Friday, June 12, 2009

the End of the Line

This past weekend I was asked by the Monterey Bay Aquarium to provide commentary following a special screening of an edited version of the new film, “The End of the Line.” I had not seen the film, and didn’t know much about it – other than that it dealt with the decline of the bluefin tuna fishery.

I was provided with a DVD of the edited film, which I popped into my laptop to view. For the next 23 minutes, I sat rapt by this hard-hitting documentary. It is visually gritty – beginning with a sequence of the ritual tuna slaughter at the Straits of Gibralter – and seems to put the viewer consistently in the position of witnessing things that we may not want to see.

I wondered how it would be to stand in front of an audience having just watched the film – a representative of the science that only gets passing mention, but someone concerned for the animals nonetheless. And of course, I got to find out the following day.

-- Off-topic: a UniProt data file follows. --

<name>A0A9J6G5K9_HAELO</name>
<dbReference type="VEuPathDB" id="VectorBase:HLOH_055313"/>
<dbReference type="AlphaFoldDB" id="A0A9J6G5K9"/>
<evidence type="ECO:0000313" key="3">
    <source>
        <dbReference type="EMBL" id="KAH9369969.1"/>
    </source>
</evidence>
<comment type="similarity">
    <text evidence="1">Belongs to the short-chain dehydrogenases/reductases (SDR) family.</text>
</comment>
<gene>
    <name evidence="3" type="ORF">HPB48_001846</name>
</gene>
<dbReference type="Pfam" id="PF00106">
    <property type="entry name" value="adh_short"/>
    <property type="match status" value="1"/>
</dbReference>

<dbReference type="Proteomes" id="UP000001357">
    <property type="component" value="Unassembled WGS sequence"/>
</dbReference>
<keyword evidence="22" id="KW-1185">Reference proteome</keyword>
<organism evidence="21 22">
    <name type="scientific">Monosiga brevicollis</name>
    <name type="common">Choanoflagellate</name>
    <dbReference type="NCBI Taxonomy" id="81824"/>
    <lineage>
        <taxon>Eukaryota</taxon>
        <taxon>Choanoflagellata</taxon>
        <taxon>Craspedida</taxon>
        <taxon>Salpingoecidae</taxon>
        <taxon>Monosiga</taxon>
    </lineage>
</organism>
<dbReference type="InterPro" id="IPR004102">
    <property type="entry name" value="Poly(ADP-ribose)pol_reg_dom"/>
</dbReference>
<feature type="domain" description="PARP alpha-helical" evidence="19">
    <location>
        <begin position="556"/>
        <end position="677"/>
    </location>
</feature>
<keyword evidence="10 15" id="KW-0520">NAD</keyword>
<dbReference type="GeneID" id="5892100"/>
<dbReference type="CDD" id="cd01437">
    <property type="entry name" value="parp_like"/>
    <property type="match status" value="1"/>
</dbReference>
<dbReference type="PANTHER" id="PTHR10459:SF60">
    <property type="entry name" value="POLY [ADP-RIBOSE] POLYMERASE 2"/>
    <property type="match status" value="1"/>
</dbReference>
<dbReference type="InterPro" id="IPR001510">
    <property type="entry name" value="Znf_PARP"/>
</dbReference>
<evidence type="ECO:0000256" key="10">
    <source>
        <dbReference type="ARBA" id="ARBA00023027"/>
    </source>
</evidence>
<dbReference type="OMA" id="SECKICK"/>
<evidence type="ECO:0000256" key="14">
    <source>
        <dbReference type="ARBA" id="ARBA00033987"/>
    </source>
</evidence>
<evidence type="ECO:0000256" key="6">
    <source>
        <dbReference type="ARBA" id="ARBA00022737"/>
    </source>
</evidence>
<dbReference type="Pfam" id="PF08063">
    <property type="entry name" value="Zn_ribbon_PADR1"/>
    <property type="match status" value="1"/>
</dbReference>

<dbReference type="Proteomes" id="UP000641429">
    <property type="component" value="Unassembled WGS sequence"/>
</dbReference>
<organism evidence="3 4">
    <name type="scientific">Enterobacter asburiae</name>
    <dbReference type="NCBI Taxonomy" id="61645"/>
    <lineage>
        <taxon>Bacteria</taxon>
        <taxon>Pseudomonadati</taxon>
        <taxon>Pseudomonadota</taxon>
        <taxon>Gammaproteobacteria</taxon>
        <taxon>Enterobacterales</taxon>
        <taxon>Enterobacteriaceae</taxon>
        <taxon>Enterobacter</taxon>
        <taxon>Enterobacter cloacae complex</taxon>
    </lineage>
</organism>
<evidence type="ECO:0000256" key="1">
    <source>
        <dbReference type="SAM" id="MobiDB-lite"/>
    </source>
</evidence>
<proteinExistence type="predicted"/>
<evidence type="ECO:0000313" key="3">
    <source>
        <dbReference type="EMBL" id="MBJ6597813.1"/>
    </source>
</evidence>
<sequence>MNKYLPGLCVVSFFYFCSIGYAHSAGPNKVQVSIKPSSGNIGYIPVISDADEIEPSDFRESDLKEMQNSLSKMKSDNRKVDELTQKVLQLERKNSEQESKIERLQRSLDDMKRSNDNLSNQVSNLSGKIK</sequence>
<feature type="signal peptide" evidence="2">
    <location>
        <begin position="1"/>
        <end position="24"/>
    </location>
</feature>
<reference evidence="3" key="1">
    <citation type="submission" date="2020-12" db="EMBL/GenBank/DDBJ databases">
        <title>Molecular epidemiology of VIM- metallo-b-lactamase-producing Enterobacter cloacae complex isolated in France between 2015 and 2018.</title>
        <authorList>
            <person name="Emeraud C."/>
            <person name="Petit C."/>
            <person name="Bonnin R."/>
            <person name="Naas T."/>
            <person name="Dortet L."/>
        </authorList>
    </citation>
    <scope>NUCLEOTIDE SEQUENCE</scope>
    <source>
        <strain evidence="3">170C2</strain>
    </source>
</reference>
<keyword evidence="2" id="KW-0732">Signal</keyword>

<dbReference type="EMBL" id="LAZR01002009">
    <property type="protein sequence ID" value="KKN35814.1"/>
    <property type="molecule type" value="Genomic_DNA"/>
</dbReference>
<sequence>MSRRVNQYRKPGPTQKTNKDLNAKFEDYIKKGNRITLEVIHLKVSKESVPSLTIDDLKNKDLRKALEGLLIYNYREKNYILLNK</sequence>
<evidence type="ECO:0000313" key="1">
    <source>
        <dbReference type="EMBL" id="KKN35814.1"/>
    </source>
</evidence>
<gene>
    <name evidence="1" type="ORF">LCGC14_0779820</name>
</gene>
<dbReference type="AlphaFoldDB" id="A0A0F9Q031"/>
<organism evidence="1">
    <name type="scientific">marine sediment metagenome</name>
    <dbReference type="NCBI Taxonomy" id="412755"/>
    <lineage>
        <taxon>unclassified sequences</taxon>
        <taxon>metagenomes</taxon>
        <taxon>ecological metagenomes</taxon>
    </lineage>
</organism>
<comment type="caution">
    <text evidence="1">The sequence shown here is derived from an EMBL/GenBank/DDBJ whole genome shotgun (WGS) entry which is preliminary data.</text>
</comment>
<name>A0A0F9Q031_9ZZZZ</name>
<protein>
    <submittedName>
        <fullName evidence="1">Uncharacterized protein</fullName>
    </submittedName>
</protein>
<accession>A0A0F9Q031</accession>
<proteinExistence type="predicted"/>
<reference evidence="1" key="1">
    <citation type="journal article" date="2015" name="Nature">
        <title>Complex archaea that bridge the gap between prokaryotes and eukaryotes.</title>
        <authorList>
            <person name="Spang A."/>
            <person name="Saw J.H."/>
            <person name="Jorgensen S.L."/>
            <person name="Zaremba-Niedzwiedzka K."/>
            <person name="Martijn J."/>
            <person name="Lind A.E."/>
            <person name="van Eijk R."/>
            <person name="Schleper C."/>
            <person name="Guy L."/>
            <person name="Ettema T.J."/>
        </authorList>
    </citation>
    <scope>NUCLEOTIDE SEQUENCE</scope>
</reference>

In both of the screenings (one Saturday and one Sunday), the crowds were small – just a dozen or so people in an auditorium that seats over 250 people. But those that saw the film seemed engaged and concerned. Nearly everyone had questions, ranging from informational (Are all the tunas from the same stock?) to concerned (What can we do to help stop this?) to incredulous (How can ICCAT let this happen?). It was refreshing to be talking to people who were already interested, rather than being in the more familiar position of having to get them interested.

In this sense, I think that the film does an amazing job. It raises awareness and causes concern about a topic that most people wouldn’t otherwise think about. As with any film of this nature, it will have its critics; some people will question the science that was used, and others will quarrel about whether blame is being put in the right place. But at the end of the day, it will have people talking about these issues. From my perspective, that is a fantastic first step towards making change. And change needs to happen.

To learn more about the film, visit